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Anaesthesia for paediatric ophthalmic surgery 

Anaesthesia for paediatric ophthalmic surgery
Chapter:
Anaesthesia for paediatric ophthalmic surgery
Author(s):

Jacqueine Tutiven

DOI:
10.1093/med/9780199591398.003.0060
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date: 28 May 2020

Introduction 198

Preoperative assessment 200

Retinopathy of prematurity/retinal detachments in infants 206

Electroretinography and multifocal electroretinography 210

Cataract surgery 212

Strabismus surgery 216

Emergency surgery and ophthalmic anaesthesia in the paediatric patient 219

Emergence delirium in children 220

Conclusion 221

Key reading 221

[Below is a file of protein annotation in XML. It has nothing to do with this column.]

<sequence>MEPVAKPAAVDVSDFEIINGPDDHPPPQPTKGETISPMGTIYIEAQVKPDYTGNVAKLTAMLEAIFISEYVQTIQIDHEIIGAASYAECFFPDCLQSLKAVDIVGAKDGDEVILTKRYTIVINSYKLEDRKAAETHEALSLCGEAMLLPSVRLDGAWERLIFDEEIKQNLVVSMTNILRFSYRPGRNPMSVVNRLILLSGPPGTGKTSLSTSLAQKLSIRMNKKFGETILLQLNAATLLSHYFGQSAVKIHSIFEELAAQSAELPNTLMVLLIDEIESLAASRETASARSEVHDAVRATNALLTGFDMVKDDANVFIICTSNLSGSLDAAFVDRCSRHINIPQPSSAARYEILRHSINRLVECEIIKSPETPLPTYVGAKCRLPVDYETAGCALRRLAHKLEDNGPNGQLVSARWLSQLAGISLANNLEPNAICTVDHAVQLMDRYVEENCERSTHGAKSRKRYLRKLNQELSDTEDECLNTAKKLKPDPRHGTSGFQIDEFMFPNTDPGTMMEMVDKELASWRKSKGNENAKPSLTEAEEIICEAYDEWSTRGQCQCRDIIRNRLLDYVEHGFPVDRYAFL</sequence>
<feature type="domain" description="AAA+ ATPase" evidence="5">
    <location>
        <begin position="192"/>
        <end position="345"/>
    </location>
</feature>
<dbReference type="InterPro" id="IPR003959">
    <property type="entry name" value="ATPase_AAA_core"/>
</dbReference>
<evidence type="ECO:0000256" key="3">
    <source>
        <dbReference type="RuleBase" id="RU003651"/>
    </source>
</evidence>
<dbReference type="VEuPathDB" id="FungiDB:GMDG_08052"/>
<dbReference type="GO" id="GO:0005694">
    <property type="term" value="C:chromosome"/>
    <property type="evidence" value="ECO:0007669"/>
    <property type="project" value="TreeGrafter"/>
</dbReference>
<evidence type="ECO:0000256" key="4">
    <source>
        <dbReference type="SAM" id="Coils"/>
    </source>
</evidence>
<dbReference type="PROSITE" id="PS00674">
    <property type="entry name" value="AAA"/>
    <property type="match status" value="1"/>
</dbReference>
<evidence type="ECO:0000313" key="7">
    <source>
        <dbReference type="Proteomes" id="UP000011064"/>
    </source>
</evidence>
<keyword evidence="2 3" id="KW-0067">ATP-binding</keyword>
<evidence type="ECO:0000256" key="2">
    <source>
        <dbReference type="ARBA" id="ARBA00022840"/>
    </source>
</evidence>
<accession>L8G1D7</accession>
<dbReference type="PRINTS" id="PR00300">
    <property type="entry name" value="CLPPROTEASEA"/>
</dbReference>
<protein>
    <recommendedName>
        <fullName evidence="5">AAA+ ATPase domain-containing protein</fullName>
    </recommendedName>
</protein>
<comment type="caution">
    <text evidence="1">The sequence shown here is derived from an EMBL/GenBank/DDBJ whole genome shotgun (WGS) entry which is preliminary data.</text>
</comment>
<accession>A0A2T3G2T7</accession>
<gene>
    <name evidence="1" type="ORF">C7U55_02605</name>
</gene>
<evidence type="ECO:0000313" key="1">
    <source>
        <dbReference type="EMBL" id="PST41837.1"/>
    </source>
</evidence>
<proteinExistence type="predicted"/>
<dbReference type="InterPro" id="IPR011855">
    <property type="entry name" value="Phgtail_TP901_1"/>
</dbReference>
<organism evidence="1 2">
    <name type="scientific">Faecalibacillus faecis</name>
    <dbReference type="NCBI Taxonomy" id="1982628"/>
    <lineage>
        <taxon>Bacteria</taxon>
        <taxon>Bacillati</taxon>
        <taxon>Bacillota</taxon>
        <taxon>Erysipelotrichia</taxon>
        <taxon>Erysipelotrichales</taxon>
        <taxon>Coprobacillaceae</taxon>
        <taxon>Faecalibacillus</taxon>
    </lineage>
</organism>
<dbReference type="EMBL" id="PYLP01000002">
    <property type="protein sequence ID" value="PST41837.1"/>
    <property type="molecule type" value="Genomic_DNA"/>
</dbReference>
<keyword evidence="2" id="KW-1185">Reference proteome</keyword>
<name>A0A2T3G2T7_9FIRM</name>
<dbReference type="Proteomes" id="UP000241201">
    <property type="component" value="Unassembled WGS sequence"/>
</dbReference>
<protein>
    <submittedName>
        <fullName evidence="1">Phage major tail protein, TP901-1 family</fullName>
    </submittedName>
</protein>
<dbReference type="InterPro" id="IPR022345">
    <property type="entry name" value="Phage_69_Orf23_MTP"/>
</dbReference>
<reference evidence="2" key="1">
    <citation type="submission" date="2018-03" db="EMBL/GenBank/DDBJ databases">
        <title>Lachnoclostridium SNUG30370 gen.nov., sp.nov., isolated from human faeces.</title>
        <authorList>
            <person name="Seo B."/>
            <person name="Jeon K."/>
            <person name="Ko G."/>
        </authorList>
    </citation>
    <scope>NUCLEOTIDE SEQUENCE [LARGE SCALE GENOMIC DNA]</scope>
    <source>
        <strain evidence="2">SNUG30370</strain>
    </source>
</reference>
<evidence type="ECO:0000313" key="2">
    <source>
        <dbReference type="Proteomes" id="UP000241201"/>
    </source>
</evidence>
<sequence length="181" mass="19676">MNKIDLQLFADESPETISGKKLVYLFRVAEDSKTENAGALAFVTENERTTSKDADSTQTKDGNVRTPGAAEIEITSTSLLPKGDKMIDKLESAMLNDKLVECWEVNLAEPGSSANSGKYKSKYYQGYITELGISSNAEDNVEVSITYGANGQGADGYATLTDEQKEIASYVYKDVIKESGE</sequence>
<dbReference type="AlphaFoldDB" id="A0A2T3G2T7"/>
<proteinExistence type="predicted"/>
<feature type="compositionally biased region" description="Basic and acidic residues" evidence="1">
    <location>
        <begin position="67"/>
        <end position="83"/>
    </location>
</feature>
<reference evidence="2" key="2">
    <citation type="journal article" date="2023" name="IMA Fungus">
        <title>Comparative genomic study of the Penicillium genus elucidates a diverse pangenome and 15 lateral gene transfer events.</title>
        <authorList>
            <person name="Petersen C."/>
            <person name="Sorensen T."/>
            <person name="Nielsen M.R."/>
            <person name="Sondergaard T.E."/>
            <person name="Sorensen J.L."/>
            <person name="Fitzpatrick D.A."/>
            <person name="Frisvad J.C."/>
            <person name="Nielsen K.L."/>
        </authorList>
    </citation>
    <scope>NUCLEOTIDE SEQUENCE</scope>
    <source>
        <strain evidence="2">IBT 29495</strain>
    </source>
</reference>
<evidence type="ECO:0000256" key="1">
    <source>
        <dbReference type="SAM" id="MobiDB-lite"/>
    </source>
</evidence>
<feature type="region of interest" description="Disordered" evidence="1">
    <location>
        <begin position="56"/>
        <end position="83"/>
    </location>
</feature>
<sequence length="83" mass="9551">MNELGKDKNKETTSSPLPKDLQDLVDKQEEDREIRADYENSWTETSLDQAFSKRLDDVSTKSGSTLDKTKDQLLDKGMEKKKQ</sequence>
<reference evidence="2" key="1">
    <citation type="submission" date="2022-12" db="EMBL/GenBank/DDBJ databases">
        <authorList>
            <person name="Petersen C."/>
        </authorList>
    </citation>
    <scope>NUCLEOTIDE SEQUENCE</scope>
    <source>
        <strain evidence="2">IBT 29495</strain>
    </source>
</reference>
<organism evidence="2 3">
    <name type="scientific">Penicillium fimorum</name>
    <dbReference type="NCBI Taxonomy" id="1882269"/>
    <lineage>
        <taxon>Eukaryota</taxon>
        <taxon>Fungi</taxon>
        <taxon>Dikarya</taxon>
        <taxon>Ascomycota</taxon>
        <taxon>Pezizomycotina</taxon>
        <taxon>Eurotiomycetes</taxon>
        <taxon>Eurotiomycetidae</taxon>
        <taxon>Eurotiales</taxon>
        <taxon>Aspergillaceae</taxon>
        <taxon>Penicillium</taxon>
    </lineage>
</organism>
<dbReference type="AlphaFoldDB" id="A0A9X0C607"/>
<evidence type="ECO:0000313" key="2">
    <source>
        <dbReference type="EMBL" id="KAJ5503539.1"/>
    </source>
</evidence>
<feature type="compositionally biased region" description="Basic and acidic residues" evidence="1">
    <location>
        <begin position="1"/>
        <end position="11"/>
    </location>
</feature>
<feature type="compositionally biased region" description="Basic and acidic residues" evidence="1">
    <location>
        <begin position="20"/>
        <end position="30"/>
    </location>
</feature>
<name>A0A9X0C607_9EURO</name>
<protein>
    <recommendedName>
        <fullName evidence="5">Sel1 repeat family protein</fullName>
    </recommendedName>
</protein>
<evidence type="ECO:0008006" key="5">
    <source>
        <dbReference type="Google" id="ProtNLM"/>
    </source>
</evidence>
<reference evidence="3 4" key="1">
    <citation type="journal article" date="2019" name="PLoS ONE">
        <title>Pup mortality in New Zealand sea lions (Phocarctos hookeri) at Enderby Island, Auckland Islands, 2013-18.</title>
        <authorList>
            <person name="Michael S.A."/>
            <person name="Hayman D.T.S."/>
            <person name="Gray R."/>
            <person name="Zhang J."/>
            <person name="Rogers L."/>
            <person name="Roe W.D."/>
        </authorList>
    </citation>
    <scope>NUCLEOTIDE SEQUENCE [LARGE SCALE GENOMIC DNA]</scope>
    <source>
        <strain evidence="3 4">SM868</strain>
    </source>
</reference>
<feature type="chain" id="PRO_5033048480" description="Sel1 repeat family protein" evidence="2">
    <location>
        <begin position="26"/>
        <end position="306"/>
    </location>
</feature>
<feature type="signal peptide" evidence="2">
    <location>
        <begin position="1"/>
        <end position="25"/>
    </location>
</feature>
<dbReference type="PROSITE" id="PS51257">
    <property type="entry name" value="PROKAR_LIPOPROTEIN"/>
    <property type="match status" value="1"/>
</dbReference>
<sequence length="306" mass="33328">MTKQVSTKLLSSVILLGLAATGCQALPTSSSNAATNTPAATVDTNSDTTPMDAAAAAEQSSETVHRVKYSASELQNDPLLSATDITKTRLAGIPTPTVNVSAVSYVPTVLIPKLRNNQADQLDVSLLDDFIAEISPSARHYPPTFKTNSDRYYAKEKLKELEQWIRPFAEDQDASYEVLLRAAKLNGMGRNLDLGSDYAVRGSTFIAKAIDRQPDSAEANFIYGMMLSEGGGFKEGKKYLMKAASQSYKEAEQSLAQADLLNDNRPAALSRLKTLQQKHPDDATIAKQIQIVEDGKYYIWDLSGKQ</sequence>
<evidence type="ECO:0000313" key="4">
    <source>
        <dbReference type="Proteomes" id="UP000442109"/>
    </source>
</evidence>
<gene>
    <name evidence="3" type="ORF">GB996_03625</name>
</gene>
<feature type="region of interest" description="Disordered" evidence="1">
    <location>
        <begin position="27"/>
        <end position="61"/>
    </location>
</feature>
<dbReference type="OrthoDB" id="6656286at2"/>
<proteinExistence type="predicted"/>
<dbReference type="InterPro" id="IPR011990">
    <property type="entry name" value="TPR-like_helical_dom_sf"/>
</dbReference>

At birth, the eye measures close to three-quarters that of the adult eye, reaching adult size by 14 years of age. The posterior portion grows proportionately more than the anterior portion of the globe. Infants do not see as well as adults. Infant's psychophysical sensitivity to light, colour, and contrast are far below the comparable values in adults, especially between 1 and 4 months. Infant visual acuity is poor at birth. At birth, visual acuity (VA) is approximately 20/400 to 20/800. By 4 to 5 months infants are no longer ‘legally blind’ (e.g., 20/200). VA reaches 20/20 between 8 to 12 months and does not reach the adult value until at least 3 years. Visual acuity can not be measured accurately until the age of 3 months. The infant's sclera is thin, translucent, and bluish in colour. The cornea measures 10mm and the curvature of the eye eventually flattens out with growth. The newborn has a fully developed retina but the fovea is immature....

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